Ever thought about owning a Porsche? Well I sure have. I'd been talking with Van LaPointe (a slot brother and contributor here on SCN) about the idea of maybe someday actually buying a Porsche (an old one for sure...high miles.. cheap, maybe a 914... you get the idea) and he suggested a book, "The Gold Plated Porsche" by Stephan Wilkinson. Consider it sort of a "Zen and the Art of Porsche Restoration" he weaves stories that may with slotters out there that have fantasies of actually a real version of the slot cars they race.
He talks about several places I've been, so right away I was intrigued and wonder if I'd ever seen him while on endless drives around the northern 'burbs in my past life as a newspaper photog. He lives in Cornwall New York, very near where I used to work in Westchester County. He's a regular at DeMan Motorsport in Nyack, New York, I've been to that shop many times, once even talking with Porsche mechanic extraordinaire and I must admit, I've stood outside the gates at the shop and fantasized the Porsches (most of them racers not just for the gold-chained type of yuppie driver) crammed inside the gates. He paints a vivid picture of working on the car... and in excruciating detail about tuning the carbs which alone I think has scared me off of ever thinking about owning a car or even restoring one because I'll be the first to admit I'm laughably unqualified to do anything that could remotely be called "restoration" on a real car. Though he sure is encouraging in the book and frequently does imply that it's possible for maybe anyone to do what he'd done. So reading about the process was sure entertaining.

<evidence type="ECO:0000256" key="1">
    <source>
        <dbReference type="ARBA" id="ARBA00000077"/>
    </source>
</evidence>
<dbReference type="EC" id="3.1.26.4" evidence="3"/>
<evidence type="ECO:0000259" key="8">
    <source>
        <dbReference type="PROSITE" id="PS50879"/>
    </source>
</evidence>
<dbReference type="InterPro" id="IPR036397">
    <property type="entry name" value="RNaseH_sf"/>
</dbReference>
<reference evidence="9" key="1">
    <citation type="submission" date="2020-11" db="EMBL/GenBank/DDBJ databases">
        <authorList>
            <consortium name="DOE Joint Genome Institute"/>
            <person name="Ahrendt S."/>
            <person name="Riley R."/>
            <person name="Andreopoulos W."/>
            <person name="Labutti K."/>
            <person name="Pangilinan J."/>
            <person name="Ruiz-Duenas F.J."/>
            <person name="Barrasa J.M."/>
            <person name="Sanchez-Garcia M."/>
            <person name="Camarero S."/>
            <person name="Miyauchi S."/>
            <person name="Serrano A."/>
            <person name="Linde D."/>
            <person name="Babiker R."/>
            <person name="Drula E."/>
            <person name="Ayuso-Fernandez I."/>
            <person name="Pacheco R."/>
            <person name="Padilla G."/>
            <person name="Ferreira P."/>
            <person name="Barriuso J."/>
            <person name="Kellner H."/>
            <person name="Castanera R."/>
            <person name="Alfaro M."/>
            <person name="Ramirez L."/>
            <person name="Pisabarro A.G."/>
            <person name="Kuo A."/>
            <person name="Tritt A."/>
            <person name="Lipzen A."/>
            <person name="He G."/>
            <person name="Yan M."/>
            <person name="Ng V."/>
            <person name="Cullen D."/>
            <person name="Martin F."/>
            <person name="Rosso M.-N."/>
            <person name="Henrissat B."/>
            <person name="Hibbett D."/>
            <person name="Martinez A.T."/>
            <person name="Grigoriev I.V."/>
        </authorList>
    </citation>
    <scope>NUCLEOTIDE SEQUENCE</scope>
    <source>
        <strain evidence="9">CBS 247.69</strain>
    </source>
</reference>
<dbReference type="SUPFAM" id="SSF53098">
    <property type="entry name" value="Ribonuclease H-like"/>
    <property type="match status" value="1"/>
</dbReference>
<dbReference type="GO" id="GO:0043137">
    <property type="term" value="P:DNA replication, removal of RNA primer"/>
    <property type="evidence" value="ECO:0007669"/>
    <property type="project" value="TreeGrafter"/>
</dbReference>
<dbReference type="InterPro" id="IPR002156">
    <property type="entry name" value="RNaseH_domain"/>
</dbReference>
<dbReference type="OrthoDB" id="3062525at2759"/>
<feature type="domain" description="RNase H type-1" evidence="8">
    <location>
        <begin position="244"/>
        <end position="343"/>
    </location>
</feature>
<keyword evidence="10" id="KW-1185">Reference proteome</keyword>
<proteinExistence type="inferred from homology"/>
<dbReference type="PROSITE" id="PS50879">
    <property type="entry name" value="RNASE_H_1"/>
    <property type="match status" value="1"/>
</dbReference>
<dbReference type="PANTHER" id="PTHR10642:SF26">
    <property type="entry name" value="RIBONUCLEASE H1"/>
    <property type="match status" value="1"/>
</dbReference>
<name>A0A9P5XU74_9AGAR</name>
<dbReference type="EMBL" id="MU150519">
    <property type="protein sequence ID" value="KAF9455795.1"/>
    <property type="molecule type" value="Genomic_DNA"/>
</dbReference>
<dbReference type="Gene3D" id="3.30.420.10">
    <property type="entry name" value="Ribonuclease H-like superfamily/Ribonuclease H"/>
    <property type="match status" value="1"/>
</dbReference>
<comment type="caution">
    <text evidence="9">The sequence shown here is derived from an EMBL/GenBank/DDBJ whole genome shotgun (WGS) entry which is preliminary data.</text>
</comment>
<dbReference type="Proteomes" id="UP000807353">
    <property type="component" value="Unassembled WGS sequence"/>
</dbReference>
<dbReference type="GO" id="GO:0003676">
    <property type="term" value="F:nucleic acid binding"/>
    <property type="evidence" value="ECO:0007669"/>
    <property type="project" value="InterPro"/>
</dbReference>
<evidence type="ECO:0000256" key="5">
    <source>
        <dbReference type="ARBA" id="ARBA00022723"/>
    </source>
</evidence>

I came away with a number of things from reading this book, it was sure enlightening to hear about Stephan doing all the resto work himself including the paint. A common thread throughout the book was the idea that working on the car and putting your soul into the car to bring it back to life was the more important than the perfection that might be achieved by more capable hands doing the work instead of you. In the final few pages he retells a story about Ferry Porsche being at a Porsche Club of America concours show and he's asked if, looking out at several hundred polished-and-trailered-beyond-belief Porsche's, Ferry was proud of the sight of the cars. He wasn't, he said something to the effect that his cars were meant to be driven not polished. How does that relate to slot cars, well... how many shelf queens to you have? I've often thought that a slot car on a shelf is sort of like a life unlived, and I'm certain that when Van read that passage alone it resonated with him as well.
While I cannot ever know the beauty of rebuilding the most amazing car ever built (the Porsche 911) or the thrill of even driving a Porsche, I do know about the satisfaction of building a nicely running slot car and racing it. Whether it's a car that I will ever put on the top step of the podium during a slot race doesn't matter. Is there a connection with slot cars and this book, well probably not, I appreciated the honesty of what's between the covers. I appreciated hearing about the shade tree mechanic that restored this car, drips in the paint and all. And I do think that it's a book that every slot fan out there should read.
The Gold Plated Porsche:How I Sank a Small Fortune into a Used Car, and Other Misadventures by Stephan Wilkinson. Copyright 2004, Published by The Lyons Press, Guilford Connecticut. Paperback, $14.95.